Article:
The near-extinct Guam Kingfisher's silence is deafening
Nearing extinction is a rather heavy reality for the Guam Kingfisher many know as the sihek. This beautiful creature has been forced into captivity since the 1980s - but there is now a chance we could one day soon hear them back in the wild.
30 years is how long its been since the sihek population last flourished in our jungles. The silence today is deafening and it tells a story. Only two of guam's native forest birds remaining in the wild today. The cause: brown tree snakes, feral animals, and deforestation.
But Guam wildlife biologist Anthony Tornito says there may be hope just yet, saying, "So the sihek are currently extinct in the wild. And what it is is that we have ten in captivity right now and our goal is to breed them and our population is also going to be ones geared up for eventual release on Guam, the descendents of these birds."
The Guam Department of Agriculture’s Division of Aquatic and Wildlife Resources is gearing up for a potential release of Guam’s sihek on an island thousands of miles away. "The Palmyra Atoll acts as a catalyst for the siheks return into the wild," Tornito added. "Unfortunately it's not Guam, but it is a gateway to getting to Guam because these birds have been extinct in the wild for more than 30 years."
"The habitat there is pretty much what I guess Guam's ecosystem looks like. A key species to know of is pisonia. And pisonia was actually known to be one of the trees the sihek favored for nesting and in CHamoru that's called omumu," he added.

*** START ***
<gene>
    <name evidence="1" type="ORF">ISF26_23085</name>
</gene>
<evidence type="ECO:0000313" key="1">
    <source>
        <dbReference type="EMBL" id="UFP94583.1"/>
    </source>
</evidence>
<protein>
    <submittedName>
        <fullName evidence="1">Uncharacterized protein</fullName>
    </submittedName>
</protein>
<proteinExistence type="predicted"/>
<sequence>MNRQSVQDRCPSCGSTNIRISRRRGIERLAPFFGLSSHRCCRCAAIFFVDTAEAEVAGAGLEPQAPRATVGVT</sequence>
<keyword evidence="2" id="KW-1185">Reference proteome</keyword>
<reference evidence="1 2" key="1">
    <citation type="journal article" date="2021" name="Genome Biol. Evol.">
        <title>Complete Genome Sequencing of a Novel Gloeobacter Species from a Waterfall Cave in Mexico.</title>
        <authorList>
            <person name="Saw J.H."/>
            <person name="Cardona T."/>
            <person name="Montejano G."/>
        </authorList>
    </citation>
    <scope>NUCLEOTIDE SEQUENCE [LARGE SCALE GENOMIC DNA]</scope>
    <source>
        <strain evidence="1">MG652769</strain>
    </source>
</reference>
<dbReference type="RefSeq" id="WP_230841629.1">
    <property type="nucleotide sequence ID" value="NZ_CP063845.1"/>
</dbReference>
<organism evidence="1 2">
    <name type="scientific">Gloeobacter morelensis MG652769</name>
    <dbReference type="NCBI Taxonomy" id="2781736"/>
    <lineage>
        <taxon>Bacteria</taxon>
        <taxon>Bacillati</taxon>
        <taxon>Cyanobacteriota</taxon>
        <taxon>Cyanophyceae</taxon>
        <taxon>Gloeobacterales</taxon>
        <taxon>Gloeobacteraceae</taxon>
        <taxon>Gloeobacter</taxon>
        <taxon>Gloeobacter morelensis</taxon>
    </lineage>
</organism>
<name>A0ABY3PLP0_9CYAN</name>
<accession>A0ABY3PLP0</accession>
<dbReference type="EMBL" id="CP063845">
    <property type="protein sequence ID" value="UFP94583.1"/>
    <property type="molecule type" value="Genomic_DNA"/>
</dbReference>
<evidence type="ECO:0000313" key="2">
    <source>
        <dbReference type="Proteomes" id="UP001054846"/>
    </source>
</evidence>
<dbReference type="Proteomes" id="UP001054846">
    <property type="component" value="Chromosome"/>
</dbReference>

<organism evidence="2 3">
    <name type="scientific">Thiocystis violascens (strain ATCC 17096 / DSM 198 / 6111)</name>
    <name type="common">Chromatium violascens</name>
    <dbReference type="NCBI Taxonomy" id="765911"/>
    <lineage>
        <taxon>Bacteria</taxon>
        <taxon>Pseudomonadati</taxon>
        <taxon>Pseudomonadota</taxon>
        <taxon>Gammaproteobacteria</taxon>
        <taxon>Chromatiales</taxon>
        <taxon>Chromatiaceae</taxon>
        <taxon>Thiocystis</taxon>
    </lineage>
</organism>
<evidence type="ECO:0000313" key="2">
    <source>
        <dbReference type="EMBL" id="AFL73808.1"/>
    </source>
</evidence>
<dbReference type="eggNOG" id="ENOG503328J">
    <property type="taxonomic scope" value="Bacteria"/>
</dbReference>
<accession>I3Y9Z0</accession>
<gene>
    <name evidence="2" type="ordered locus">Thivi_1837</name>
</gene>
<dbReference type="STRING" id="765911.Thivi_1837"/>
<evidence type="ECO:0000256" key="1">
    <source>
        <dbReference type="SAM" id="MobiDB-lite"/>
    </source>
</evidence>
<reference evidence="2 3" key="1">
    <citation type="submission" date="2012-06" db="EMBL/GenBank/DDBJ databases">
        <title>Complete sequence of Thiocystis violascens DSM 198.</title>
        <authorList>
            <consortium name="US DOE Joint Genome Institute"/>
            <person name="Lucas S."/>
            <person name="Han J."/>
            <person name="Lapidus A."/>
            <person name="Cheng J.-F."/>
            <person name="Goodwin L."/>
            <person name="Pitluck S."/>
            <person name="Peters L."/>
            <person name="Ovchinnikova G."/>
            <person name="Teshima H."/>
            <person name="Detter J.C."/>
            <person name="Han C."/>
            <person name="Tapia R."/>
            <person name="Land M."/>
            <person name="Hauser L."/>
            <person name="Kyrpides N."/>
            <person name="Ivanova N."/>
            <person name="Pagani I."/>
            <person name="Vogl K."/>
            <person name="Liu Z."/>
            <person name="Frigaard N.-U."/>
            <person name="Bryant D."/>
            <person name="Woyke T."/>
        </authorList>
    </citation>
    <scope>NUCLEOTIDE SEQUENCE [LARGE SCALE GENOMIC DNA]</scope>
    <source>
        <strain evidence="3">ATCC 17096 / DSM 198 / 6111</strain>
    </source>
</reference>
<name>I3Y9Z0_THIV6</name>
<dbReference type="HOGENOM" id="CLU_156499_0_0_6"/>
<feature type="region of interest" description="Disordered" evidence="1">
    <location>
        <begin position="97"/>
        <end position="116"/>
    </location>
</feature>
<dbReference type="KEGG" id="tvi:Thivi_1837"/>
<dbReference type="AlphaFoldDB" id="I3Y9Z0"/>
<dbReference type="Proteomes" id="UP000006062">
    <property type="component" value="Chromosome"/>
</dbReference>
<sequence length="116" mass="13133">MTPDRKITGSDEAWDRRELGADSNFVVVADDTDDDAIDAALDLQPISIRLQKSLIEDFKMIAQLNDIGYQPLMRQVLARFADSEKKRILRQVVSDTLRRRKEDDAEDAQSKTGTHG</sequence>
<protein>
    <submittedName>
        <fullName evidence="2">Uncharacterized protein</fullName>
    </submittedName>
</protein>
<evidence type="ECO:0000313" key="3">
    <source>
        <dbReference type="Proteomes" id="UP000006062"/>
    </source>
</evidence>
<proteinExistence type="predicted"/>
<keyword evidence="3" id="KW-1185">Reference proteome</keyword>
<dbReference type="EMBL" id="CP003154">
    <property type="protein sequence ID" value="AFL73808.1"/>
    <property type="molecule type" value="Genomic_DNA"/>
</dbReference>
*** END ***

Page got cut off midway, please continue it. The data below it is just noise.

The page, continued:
Just like the ko’ko birds, Guam’s sihek holds cultural significance. "This bird has been part of the CHamoru culture and it’s endemic to Guam. endemic meaning this genetic line is only found here. So it’s a big step to getting Guam’s name out there again," said Tornito.
He also added that awareness is key to reviving these sacred creatures. "It’s through those efforts of getting to know the birds are the efforts that help us make the argument for bringing the birds back to Guam much stronger because people know the birds," he said.
"And I’ve been seeing more imagery in Guam that alongside the Ko’ko, the sihek has also been making an appearance in lots of art."
For now, the birds remain in cages. But every little impact helps. You can help by getting to know our Guam’s sihek on the Department of Agriculture's Instagram profile.